Joey and I had real-life friends in common on Facebook, not just random people who I sort of knew from that bar in Paris in 2004, or the college friend I lost touch with but wished happy birthday to every year (because Facebook reminded me to).
He initially private messaged me because of a quote I posted on my wall: “You gain strength, courage and confidence by every experience in which you really stop to look fear in the face. You are able to say to yourself, 'I have lived through this horror. I can take the next thing that comes along.' You must do the thing you think you cannot do.” —Eleanor Roosevelt
Joey said the quote was one of the most positive things he’d read in a long time. I read that quote every day. I scanned his profile before writing back and saw that we lived near each other.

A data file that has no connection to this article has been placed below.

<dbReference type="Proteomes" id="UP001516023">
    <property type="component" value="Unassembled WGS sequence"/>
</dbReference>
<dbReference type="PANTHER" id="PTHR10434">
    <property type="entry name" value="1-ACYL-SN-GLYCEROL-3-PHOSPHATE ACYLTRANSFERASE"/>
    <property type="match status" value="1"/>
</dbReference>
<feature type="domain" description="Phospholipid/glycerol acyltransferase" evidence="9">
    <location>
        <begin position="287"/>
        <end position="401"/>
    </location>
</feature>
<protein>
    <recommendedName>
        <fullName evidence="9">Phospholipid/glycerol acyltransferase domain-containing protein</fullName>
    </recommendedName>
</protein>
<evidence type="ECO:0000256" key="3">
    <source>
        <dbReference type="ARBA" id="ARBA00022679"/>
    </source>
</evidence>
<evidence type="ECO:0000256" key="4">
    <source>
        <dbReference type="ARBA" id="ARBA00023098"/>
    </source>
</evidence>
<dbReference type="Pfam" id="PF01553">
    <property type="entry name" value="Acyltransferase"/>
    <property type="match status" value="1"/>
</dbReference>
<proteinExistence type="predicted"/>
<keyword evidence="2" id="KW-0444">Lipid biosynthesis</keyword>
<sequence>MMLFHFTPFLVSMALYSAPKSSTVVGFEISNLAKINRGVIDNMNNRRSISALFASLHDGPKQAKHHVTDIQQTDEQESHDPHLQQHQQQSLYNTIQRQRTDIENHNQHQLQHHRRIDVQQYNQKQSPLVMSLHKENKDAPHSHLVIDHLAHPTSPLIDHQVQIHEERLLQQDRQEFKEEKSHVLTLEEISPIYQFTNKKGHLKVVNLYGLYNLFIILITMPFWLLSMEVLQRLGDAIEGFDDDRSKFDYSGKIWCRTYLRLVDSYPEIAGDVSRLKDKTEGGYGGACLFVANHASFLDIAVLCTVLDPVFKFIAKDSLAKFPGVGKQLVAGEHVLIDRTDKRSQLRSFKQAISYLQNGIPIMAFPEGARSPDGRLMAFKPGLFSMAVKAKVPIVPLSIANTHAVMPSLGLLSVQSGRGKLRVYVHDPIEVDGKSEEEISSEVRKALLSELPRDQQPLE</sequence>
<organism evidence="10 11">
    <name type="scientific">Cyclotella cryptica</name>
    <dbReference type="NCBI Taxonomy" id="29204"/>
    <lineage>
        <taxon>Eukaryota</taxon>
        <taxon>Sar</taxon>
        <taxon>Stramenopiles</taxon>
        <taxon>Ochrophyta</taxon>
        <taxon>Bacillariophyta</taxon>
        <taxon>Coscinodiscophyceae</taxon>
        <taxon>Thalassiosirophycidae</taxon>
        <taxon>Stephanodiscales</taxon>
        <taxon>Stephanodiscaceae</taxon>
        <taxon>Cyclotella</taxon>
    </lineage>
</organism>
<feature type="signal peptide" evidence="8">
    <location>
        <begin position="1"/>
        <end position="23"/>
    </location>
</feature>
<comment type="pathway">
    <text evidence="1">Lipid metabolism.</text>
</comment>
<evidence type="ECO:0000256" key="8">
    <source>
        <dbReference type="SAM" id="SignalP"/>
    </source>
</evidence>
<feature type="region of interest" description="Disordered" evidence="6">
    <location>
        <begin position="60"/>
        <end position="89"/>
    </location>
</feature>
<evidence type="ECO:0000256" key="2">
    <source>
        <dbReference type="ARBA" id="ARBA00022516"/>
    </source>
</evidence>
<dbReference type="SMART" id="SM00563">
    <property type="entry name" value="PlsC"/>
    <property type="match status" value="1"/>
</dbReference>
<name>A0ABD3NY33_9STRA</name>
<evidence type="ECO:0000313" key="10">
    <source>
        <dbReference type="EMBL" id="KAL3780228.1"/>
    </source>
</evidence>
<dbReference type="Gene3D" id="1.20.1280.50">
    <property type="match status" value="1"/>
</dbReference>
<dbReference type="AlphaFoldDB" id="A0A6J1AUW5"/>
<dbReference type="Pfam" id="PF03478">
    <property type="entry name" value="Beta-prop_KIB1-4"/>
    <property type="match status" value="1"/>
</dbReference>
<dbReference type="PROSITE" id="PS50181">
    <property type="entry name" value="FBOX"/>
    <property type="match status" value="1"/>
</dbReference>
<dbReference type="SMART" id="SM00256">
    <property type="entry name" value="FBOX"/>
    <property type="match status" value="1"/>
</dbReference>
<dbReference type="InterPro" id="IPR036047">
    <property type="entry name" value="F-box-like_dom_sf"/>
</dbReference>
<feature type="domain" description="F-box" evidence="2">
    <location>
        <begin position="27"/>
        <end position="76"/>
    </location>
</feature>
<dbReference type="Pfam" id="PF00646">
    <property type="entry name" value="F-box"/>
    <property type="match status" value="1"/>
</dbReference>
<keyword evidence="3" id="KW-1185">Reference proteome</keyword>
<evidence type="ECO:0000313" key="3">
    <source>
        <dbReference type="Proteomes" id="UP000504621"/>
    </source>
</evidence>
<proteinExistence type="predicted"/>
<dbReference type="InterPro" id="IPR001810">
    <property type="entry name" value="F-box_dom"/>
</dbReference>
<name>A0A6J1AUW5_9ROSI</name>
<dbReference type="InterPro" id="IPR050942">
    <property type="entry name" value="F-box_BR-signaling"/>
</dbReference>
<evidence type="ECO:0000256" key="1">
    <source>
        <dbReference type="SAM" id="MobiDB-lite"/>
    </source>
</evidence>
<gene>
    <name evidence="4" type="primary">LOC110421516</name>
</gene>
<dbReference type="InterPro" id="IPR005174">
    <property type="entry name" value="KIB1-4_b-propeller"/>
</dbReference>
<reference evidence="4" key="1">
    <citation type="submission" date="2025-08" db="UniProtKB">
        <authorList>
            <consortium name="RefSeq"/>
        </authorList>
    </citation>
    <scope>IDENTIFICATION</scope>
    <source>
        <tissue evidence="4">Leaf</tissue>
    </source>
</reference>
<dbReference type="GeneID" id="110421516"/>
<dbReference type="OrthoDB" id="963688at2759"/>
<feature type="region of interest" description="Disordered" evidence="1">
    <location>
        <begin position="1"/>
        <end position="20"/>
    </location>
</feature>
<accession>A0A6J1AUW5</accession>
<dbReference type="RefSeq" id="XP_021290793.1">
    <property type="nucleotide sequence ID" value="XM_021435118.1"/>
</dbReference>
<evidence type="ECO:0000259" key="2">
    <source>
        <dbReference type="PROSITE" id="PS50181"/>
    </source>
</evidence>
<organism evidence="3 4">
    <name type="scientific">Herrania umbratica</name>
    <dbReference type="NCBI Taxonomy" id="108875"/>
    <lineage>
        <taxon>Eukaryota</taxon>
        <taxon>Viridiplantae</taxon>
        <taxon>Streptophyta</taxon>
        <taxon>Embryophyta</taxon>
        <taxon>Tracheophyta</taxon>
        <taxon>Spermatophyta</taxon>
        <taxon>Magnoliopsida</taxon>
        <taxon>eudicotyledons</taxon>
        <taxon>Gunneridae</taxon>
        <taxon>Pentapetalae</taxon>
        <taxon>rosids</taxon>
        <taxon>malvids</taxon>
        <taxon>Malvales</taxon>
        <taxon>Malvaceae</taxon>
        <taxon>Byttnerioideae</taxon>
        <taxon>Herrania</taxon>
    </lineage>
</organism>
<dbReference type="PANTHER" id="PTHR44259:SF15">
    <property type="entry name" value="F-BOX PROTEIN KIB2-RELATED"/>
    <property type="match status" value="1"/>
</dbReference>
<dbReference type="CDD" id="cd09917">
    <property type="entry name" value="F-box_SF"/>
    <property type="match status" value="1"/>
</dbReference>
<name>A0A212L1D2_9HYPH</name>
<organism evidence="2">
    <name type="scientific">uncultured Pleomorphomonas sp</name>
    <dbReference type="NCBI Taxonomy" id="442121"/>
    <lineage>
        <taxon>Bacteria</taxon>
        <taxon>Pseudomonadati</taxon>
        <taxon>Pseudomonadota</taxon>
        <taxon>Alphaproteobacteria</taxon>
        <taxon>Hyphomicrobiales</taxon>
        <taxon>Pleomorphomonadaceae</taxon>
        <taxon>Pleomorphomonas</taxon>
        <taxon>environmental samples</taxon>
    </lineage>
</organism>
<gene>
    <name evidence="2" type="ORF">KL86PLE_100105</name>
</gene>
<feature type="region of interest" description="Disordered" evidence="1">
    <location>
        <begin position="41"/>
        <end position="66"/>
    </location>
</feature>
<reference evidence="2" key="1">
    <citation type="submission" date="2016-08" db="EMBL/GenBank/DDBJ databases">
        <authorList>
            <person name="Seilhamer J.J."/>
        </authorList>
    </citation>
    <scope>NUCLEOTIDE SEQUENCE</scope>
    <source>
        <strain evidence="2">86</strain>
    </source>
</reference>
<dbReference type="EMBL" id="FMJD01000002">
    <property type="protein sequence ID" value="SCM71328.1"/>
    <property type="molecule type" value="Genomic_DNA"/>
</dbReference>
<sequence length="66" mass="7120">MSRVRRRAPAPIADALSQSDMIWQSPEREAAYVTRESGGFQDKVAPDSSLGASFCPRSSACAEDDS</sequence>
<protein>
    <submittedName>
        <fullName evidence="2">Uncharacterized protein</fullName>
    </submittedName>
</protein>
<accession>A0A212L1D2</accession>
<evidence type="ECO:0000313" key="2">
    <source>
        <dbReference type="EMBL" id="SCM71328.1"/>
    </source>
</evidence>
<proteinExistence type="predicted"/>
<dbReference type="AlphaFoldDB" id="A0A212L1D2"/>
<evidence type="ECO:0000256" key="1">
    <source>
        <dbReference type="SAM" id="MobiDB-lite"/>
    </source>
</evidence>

He was cute and our private messenger exchanges were fast, funny, and easygoing. We had a fluid conversation for a good five minutes over PM before I gave him my cell number. Texting is easier.
As a single mom, dating is especially challenging because a lot of guys want a 24/7 girl, but I can't be that person and the guy will never be my number-one priority.
But Joey wasn't turned off that I had a daughter. Most guys I've dated claim to be cool with dating a mom, but ultimately can't handle the baggage — or play dates, birthday parties, sudden fevers that cancel a date night, all the pink and ruffles. However, these are my realities, so it's either attempt to date or be alone.